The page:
Archive

Patty Haller

Supplemental Geology

Feb 26 – Apr 20 2013

Artists:

Tamara Stephas, Stacey Neumiller, and Patty Haller.

In the ArtsWest gallery from February 26th – April 20th, ArtsWest presents Supplemental Geology, which features artists Tamara Stephas, Stacey Neumiller, and Patty Haller. The reception is in conjunction with the West Seattle ArtWalk on Thursday March 14th from 6:00 – 7:30 pm. The reception will include an artist talk, where each artist in the show will speak briefly about their work and visitors will have the opportunity to ask questions and engage in conversation.

Patty Haller carefully analyzes and renders paint scenes of nature in order to offer them to the viewer as visual experiences full of meaning. Haller writes: “Nature to me is a rich perceptual experience, where the whole seems ordered but the details are wild.  I want both in my art, and so I create visual structures to hold the intimate natural phenomena I find so powerful – cloud reflections, ice in the ground, or a sky seen through interwoven plant forms.”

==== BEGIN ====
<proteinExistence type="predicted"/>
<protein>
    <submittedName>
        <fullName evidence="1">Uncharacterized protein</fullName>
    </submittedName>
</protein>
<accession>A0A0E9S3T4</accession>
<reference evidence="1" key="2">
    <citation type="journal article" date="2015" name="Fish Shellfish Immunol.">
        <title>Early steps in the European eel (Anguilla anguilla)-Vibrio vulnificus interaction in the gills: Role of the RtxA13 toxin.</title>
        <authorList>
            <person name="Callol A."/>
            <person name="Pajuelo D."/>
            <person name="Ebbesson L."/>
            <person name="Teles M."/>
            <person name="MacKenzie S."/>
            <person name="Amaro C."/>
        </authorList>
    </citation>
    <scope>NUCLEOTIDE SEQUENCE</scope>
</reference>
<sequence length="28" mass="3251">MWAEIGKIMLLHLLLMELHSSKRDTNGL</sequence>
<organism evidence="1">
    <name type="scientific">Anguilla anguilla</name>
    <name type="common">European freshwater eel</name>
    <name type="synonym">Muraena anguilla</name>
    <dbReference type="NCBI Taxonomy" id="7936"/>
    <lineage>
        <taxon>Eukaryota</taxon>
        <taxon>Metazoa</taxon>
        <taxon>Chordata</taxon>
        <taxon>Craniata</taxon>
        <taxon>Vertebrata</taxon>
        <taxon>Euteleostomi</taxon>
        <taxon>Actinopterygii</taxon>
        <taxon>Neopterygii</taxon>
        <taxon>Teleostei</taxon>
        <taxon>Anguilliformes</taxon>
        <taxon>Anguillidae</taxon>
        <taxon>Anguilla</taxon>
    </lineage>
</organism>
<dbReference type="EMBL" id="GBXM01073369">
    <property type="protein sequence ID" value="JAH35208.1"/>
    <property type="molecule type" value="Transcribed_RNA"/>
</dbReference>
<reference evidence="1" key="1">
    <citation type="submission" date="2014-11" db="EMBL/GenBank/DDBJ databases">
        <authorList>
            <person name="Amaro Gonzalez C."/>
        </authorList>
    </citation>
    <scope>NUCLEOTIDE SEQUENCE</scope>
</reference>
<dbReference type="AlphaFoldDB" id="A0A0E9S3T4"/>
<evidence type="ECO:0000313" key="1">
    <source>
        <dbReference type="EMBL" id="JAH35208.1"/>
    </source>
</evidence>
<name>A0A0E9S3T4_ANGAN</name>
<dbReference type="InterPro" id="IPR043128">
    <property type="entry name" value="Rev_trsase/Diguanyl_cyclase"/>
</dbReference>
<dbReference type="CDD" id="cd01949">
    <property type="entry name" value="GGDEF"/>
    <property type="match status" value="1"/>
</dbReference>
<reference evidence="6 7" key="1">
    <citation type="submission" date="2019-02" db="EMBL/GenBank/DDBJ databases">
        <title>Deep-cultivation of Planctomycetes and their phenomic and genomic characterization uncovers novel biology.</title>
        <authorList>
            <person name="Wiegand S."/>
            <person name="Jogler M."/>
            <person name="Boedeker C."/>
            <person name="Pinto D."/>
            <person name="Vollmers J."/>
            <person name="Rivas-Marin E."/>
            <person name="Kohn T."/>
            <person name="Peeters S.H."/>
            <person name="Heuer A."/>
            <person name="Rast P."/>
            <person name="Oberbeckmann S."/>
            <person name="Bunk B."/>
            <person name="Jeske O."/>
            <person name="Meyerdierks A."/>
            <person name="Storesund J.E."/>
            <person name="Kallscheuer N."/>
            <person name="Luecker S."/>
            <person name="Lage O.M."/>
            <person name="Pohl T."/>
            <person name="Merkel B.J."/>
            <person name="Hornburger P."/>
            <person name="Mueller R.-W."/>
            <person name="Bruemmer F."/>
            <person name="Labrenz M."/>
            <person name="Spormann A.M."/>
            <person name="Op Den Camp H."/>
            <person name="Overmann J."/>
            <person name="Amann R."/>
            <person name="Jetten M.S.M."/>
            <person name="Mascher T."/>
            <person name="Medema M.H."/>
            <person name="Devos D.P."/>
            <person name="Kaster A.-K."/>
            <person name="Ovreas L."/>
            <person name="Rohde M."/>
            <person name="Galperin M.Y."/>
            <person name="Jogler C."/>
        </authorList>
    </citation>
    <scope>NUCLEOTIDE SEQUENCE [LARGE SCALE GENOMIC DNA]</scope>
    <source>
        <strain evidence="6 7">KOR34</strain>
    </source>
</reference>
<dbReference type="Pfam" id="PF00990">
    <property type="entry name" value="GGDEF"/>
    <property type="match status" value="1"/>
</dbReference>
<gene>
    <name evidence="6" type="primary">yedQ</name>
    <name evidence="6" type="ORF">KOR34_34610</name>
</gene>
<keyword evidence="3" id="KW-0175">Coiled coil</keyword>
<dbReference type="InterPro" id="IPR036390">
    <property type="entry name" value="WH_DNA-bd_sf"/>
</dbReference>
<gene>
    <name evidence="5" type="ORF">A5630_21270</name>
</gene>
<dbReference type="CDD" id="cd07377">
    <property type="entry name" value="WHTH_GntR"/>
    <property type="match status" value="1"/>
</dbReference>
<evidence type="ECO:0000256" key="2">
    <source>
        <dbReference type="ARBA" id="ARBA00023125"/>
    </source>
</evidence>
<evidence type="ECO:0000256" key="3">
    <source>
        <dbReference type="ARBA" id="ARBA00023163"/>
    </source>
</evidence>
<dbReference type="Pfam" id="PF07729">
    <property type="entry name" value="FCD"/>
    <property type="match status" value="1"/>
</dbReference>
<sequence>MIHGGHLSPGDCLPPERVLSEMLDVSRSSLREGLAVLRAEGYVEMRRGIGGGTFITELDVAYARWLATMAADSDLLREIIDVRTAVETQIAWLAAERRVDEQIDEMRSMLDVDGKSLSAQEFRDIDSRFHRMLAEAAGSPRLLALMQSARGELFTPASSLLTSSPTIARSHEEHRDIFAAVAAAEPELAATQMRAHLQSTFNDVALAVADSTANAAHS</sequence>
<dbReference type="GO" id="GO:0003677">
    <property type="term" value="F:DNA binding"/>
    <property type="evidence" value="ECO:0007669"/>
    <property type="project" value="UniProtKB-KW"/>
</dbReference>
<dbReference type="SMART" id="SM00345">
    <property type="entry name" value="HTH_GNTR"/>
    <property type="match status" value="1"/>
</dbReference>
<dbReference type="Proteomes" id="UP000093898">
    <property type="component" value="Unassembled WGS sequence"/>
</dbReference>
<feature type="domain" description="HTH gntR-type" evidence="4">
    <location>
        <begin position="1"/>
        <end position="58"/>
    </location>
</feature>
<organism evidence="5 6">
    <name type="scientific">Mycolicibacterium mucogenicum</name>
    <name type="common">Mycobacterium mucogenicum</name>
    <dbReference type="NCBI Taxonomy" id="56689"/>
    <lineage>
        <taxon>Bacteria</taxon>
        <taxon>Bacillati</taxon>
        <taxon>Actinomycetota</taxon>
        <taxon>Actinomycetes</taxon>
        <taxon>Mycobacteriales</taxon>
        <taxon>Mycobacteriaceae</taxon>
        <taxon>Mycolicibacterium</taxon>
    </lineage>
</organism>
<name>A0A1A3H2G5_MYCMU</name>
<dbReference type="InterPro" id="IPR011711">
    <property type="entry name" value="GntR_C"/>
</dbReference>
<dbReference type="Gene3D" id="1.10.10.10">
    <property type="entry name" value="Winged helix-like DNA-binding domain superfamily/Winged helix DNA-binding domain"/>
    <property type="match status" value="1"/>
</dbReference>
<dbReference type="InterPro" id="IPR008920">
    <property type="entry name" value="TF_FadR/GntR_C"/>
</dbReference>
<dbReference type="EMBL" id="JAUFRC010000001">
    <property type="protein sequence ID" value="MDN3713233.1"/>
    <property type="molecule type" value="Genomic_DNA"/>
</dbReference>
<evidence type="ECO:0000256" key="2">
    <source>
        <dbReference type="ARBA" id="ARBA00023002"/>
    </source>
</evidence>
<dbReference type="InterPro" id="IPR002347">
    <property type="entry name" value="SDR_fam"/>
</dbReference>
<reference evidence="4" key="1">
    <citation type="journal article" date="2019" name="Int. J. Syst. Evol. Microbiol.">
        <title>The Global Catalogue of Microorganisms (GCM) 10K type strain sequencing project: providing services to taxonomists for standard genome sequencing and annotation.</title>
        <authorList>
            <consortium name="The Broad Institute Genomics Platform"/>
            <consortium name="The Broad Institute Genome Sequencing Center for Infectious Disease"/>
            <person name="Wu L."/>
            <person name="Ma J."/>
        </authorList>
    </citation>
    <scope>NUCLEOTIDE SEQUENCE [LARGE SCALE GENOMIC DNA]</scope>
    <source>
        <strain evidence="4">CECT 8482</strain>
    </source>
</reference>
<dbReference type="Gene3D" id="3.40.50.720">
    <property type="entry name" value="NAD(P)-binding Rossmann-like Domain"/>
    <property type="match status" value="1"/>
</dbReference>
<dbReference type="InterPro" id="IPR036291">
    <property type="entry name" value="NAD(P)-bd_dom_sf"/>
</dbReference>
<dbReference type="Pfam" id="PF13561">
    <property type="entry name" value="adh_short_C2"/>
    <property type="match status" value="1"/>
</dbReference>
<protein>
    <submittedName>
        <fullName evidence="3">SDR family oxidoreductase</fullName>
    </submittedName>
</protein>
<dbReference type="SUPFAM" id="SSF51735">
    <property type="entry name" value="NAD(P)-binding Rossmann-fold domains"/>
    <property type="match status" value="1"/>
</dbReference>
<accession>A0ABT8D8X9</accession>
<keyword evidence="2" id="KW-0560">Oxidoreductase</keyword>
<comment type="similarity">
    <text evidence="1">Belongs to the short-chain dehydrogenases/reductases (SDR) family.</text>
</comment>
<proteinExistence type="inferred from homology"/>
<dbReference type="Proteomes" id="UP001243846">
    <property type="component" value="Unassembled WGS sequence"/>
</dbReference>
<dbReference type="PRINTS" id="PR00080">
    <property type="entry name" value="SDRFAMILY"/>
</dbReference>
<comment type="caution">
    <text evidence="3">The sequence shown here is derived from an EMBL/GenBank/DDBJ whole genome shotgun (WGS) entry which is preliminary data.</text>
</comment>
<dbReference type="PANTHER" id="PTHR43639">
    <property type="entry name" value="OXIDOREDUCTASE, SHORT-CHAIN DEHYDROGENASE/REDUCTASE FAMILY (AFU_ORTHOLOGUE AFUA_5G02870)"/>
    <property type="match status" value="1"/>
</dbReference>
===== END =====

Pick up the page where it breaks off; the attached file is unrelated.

Tamara Stephas uses iconic text, architectural elements and landscape imagery in her paintings to investigate how we relate to our environment. Stephas writes: “In these works, spatial ambiguity and disruption refer to the intersection of disparate environmental spaces.”

Inspired by her love of rural farm life, Stacey Neumiller paints the subjects that occupy it: animals, plants and barns, larger than life, in bright, celebratory colors. With her background in art, graphic design and illustration, Neumiller chooses bold compositions that highlight her subject and lift them up visually as though in homage to them and the place they represent.

What these three artists have in common—and where the exhibition title gets its name—is their meaningful exploration of place. Work in Supplemental Geology proposes nostalgia, loss, and utopia in the places it investigates. Experiences of place are offered to the viewer, and all three artists do so in a way that includes not only the places they portray, but the place one currently occupies, either in body or in mind.